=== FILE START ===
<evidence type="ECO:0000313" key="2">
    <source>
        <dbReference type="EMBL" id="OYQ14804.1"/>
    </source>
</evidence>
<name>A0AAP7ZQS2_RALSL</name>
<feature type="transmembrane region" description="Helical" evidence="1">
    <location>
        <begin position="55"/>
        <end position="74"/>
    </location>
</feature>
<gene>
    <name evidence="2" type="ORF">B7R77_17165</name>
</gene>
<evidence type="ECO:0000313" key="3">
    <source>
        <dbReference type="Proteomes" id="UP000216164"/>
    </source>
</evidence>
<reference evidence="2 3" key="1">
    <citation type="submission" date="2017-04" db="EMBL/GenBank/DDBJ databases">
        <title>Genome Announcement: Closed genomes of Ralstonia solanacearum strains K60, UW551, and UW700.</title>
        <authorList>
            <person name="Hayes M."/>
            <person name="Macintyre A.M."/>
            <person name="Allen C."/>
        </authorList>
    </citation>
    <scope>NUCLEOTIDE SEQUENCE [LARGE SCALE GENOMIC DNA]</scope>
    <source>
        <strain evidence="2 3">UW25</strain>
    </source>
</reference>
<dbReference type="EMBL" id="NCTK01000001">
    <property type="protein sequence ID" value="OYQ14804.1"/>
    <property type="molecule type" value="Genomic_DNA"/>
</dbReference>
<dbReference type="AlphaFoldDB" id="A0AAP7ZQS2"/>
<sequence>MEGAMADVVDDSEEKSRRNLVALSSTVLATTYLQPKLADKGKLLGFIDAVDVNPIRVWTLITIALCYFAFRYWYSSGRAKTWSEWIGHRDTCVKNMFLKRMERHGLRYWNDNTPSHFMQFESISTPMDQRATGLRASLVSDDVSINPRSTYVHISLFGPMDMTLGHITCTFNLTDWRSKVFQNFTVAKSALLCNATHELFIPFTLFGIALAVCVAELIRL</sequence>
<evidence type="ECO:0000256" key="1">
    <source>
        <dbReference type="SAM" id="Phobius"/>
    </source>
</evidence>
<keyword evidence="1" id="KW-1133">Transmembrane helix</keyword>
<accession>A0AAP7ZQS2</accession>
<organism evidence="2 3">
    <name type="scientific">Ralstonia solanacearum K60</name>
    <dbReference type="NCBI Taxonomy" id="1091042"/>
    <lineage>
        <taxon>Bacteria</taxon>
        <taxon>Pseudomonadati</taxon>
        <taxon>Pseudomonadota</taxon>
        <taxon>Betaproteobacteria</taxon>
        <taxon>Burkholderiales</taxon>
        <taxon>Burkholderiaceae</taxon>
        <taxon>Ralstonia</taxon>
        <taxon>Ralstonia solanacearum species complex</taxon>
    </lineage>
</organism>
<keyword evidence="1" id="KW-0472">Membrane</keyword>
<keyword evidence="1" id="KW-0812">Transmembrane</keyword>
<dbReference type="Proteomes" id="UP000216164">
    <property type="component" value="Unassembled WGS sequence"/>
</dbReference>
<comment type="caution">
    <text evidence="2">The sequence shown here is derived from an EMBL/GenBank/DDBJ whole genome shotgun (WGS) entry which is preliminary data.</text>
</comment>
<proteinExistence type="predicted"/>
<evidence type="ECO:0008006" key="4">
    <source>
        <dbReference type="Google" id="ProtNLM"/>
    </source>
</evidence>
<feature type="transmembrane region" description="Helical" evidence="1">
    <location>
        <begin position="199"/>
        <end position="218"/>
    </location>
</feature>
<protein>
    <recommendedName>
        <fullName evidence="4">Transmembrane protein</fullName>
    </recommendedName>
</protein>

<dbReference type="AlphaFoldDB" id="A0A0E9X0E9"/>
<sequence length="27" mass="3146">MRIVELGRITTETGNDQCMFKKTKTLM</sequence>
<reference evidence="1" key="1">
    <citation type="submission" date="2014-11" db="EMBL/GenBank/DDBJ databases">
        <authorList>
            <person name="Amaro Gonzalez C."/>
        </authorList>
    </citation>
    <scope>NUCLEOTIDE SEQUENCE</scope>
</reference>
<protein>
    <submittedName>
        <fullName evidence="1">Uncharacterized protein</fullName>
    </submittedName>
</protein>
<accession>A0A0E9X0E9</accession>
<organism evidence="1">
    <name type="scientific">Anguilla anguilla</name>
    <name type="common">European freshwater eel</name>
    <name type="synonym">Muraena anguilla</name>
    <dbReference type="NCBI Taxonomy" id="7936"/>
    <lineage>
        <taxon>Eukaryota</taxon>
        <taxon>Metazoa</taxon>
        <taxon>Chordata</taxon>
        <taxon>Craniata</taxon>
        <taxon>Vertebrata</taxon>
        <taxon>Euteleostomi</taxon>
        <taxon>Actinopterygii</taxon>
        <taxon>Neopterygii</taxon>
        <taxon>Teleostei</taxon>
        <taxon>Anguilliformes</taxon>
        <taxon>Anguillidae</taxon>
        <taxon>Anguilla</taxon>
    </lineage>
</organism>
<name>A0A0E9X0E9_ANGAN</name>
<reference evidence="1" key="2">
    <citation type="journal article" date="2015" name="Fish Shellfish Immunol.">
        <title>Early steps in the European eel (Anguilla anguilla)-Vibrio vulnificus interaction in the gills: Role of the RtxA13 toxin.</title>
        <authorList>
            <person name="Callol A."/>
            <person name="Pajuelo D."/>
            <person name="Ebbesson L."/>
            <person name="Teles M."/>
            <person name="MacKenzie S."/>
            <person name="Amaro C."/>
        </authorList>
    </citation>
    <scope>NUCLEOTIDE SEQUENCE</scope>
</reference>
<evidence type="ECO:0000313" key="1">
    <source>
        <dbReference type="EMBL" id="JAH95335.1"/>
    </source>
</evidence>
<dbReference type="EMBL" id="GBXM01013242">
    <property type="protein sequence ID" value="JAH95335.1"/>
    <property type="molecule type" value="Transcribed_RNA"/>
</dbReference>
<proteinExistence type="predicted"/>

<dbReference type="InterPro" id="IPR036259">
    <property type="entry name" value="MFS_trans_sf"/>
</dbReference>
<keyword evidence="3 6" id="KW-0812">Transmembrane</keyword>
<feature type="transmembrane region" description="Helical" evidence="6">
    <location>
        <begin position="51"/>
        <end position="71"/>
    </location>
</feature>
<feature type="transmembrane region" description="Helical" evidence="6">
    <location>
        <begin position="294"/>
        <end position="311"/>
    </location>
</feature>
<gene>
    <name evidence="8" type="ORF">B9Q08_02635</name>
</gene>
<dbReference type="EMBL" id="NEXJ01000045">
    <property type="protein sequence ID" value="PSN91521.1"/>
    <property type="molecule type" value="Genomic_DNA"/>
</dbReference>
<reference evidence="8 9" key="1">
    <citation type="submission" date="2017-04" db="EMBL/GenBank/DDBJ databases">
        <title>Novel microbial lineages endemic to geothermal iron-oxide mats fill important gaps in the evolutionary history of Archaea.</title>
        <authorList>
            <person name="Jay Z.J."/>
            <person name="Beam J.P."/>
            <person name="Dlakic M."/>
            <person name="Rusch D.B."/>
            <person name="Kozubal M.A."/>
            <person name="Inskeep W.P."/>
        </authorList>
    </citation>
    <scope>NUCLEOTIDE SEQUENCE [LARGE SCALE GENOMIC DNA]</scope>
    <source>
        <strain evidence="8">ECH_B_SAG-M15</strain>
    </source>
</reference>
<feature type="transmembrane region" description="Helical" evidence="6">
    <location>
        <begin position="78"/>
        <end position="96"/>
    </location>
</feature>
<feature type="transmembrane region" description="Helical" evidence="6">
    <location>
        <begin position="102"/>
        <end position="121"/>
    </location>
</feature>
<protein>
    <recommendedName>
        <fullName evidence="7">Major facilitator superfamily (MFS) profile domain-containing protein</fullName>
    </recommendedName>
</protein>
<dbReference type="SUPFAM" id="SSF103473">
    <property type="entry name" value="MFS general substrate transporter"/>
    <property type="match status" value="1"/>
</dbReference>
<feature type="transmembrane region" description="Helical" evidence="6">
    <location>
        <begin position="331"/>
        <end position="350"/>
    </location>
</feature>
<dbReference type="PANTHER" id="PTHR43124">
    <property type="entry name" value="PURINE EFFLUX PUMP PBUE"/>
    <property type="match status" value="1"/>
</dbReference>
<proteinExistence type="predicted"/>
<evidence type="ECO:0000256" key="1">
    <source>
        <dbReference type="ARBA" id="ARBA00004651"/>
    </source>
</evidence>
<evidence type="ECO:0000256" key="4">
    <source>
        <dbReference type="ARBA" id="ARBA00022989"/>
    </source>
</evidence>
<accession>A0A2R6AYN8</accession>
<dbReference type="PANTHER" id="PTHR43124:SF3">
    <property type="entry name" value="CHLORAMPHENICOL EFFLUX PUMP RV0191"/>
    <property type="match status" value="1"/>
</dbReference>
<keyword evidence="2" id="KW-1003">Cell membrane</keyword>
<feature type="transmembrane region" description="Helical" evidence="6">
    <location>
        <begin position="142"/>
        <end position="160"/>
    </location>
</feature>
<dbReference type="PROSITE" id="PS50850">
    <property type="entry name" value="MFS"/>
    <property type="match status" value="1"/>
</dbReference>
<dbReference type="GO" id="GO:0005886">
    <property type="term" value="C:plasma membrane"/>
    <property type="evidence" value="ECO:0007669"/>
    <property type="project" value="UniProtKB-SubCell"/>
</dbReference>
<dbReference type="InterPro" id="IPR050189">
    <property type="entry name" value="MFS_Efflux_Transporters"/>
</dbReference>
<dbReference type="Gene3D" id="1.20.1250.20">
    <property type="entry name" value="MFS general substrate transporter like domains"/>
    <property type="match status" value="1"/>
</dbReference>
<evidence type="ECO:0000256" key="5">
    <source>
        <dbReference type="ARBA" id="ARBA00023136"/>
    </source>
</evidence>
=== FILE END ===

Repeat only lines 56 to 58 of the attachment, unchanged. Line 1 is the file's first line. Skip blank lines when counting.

        <taxon>Burkholderiales</taxon>
        <taxon>Burkholderiaceae</taxon>
        <taxon>Ralstonia</taxon>